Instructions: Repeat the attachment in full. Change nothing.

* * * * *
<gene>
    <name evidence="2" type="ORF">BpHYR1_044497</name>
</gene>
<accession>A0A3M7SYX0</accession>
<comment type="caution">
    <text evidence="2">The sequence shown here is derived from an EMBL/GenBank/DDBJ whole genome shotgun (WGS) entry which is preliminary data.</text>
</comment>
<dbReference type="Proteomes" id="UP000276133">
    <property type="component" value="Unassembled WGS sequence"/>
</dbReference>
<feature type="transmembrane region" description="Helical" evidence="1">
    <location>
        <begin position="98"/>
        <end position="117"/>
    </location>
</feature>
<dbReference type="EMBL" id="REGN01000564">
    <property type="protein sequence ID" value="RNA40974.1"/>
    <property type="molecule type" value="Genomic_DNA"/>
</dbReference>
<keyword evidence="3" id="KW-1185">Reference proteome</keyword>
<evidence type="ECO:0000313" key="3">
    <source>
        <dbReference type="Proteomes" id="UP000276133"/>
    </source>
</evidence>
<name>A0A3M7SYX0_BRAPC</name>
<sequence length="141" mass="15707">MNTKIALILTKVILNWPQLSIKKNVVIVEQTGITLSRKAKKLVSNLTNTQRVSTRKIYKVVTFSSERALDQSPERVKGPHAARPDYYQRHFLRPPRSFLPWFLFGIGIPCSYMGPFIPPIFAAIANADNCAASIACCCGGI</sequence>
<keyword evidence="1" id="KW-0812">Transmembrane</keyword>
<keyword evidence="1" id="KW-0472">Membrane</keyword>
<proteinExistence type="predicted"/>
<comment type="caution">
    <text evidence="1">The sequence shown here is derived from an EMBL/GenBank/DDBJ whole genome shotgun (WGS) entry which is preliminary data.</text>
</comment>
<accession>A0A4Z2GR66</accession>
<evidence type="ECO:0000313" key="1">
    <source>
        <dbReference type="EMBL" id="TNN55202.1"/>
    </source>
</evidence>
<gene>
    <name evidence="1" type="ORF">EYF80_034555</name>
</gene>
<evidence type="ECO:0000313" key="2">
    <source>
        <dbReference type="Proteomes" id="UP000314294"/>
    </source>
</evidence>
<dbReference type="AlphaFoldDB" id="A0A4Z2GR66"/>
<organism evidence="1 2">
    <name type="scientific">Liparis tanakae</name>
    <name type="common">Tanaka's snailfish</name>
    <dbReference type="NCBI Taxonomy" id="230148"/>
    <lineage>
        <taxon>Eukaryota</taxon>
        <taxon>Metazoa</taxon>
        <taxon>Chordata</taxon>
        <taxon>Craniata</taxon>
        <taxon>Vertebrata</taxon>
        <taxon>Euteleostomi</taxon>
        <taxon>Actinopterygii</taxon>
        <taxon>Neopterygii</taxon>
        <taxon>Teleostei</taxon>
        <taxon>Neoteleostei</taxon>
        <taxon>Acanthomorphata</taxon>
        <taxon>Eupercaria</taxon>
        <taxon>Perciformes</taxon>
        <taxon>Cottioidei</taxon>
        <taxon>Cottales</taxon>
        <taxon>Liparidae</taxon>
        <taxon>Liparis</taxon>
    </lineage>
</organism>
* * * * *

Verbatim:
<gene>
    <name evidence="2" type="ORF">BpHYR1_044497</name>
</gene>
<accession>A0A3M7SYX0</accession>
<comment type="caution">
    <text evidence="2">The sequence shown here is derived from an EMBL/GenBank/DDBJ whole genome shotgun (WGS) entry which is preliminary data.</text>
</comment>
<dbReference type="Proteomes" id="UP000276133">
    <property type="component" value="Unassembled WGS sequence"/>
</dbReference>
<feature type="transmembrane region" description="Helical" evidence="1">
    <location>
        <begin position="98"/>
        <end position="117"/>
    </location>
</feature>
<dbReference type="EMBL" id="REGN01000564">
    <property type="protein sequence ID" value="RNA40974.1"/>
    <property type="molecule type" value="Genomic_DNA"/>
</dbReference>
<keyword evidence="3" id="KW-1185">Reference proteome</keyword>
<evidence type="ECO:0000313" key="3">
    <source>
        <dbReference type="Proteomes" id="UP000276133"/>
    </source>
</evidence>
<name>A0A3M7SYX0_BRAPC</name>
<sequence length="141" mass="15707">MNTKIALILTKVILNWPQLSIKKNVVIVEQTGITLSRKAKKLVSNLTNTQRVSTRKIYKVVTFSSERALDQSPERVKGPHAARPDYYQRHFLRPPRSFLPWFLFGIGIPCSYMGPFIPPIFAAIANADNCAASIACCCGGI</sequence>
<keyword evidence="1" id="KW-0812">Transmembrane</keyword>
<keyword evidence="1" id="KW-0472">Membrane</keyword>
<proteinExistence type="predicted"/>
<comment type="caution">
    <text evidence="1">The sequence shown here is derived from an EMBL/GenBank/DDBJ whole genome shotgun (WGS) entry which is preliminary data.</text>
</comment>
<accession>A0A4Z2GR66</accession>
<evidence type="ECO:0000313" key="1">
    <source>
        <dbReference type="EMBL" id="TNN55202.1"/>
    </source>
</evidence>
<gene>
    <name evidence="1" type="ORF">EYF80_034555</name>
</gene>
<evidence type="ECO:0000313" key="2">
    <source>
        <dbReference type="Proteomes" id="UP000314294"/>
    </source>
</evidence>
<dbReference type="AlphaFoldDB" id="A0A4Z2GR66"/>
<organism evidence="1 2">
    <name type="scientific">Liparis tanakae</name>
    <name type="common">Tanaka's snailfish</name>
    <dbReference type="NCBI Taxonomy" id="230148"/>
    <lineage>
        <taxon>Eukaryota</taxon>
        <taxon>Metazoa</taxon>
        <taxon>Chordata</taxon>
        <taxon>Craniata</taxon>
        <taxon>Vertebrata</taxon>
        <taxon>Euteleostomi</taxon>
        <taxon>Actinopterygii</taxon>
        <taxon>Neopterygii</taxon>
        <taxon>Teleostei</taxon>
        <taxon>Neoteleostei</taxon>
        <taxon>Acanthomorphata</taxon>
        <taxon>Eupercaria</taxon>
        <taxon>Perciformes</taxon>
        <taxon>Cottioidei</taxon>
        <taxon>Cottales</taxon>
        <taxon>Liparidae</taxon>
        <taxon>Liparis</taxon>
    </lineage>
</organism>